In What is Now a Carpark, Summer of 1880

On the 14th of June, 138 years ago, there were reporters from five different newspapers in Newmarket-on-fergus, notebooks in hand. Thousands of curious visitors, from all over Ireland, came pouring into the village and there was a pent-up atmosphere of anticipation. Men elbowed forward to get a better vantage point.  Ladies dabbed at their foreheads and several fainted. Children squeezed through gaps in the throng to make their way to the front. From every direction came the low murmur of all five decades and fifteen Mysteries of the Holy Rosary prayer.

Hail Mary, full of Grace,

the Lord is with thee,

Blessed art thou amongst women,

and blessed is the fruit of thy womb Jesus.

Holy Mary, Mother of God,                                                                                                                                                   pray for us sinners                                                                                                                           now and at the hour of our death                                                                                                                                                                           Amen.

The cause of all the excitement was the Blessed Virgin Mary. From June through August, right here in Newmarket, she appeared to many people inside the Catholic church. Sometimes she held the infant Jesus, sometimes not. Joseph was also spotted. As were dazzling lights in the rafters and tiny stars which moved about. Those who had observed the visions included all sorts; farmers, doctors, schoolgirls in pigtails, well-to-do ladies from Ennis, some ragged boys playing marbles, a constable who had assumed it was hogwash, a protestant, and lots of people reciting prayers. Trains pulled into Ballycar station full of pilgrims from Limerick and the hostelries of Newmarket struggled to meet the sudden upsurge in demand. Local priests, Fathers Vaughan and Walshe, put on extra masses, retreats and evening devotions, but even still had to lock the churchyard gates periodically for the sake of crowd control.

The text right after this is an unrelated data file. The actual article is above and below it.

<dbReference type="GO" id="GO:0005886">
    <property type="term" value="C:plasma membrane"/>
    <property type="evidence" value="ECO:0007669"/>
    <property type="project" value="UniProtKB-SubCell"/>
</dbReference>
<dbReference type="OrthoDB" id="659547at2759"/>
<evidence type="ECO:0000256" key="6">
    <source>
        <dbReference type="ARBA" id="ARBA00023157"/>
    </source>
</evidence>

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All of which I learned upon recently taking another flick through ‘The Story of Newmarket on fergus’ by Reuben Butler and Maire Ni Ghruagain. (No home should be without one) This episode in our history was new to me and indeed that particular church no longer exists. It was demolished in 1971 and replaced by the current one. The original site is now a carpark. This made me wonder how can it possibly be that something as unusual as these visions can be forgotten here, unlike in another village, Knock, Co. Mayo? What made their apparition of the Virgin Mary into something everyone has heard of, into something which pretty much defines the existence of that town? Perhaps it was significant that the visions in Knock occurred one year earlier in1879. Was Newmarket seen as a copycat? Was it a case of first gets all the recognition, the rest nowhere?